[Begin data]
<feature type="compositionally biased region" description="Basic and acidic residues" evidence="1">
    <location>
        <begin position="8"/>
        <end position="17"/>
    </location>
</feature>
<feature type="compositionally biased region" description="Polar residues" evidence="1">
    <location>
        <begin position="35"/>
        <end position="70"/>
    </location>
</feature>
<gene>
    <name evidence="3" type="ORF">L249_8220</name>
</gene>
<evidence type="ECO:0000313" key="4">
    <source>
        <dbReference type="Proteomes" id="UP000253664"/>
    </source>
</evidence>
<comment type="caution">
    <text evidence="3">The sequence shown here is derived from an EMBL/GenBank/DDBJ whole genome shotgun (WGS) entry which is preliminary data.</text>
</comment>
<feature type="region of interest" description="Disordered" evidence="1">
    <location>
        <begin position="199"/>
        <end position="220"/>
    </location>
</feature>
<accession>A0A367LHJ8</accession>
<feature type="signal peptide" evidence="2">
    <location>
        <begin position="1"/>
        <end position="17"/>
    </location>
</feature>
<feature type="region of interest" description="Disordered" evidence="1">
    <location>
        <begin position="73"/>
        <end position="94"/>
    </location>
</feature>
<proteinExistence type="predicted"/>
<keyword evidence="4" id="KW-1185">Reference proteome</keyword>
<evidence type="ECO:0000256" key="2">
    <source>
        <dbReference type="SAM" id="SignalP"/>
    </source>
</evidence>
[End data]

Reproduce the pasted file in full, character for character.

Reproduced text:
<feature type="compositionally biased region" description="Basic and acidic residues" evidence="1">
    <location>
        <begin position="8"/>
        <end position="17"/>
    </location>
</feature>
<feature type="compositionally biased region" description="Polar residues" evidence="1">
    <location>
        <begin position="35"/>
        <end position="70"/>
    </location>
</feature>
<gene>
    <name evidence="3" type="ORF">L249_8220</name>
</gene>
<evidence type="ECO:0000313" key="4">
    <source>
        <dbReference type="Proteomes" id="UP000253664"/>
    </source>
</evidence>
<comment type="caution">
    <text evidence="3">The sequence shown here is derived from an EMBL/GenBank/DDBJ whole genome shotgun (WGS) entry which is preliminary data.</text>
</comment>
<feature type="region of interest" description="Disordered" evidence="1">
    <location>
        <begin position="199"/>
        <end position="220"/>
    </location>
</feature>
<accession>A0A367LHJ8</accession>
<feature type="signal peptide" evidence="2">
    <location>
        <begin position="1"/>
        <end position="17"/>
    </location>
</feature>
<feature type="region of interest" description="Disordered" evidence="1">
    <location>
        <begin position="73"/>
        <end position="94"/>
    </location>
</feature>
<proteinExistence type="predicted"/>
<keyword evidence="4" id="KW-1185">Reference proteome</keyword>
<evidence type="ECO:0000256" key="2">
    <source>
        <dbReference type="SAM" id="SignalP"/>
    </source>
</evidence>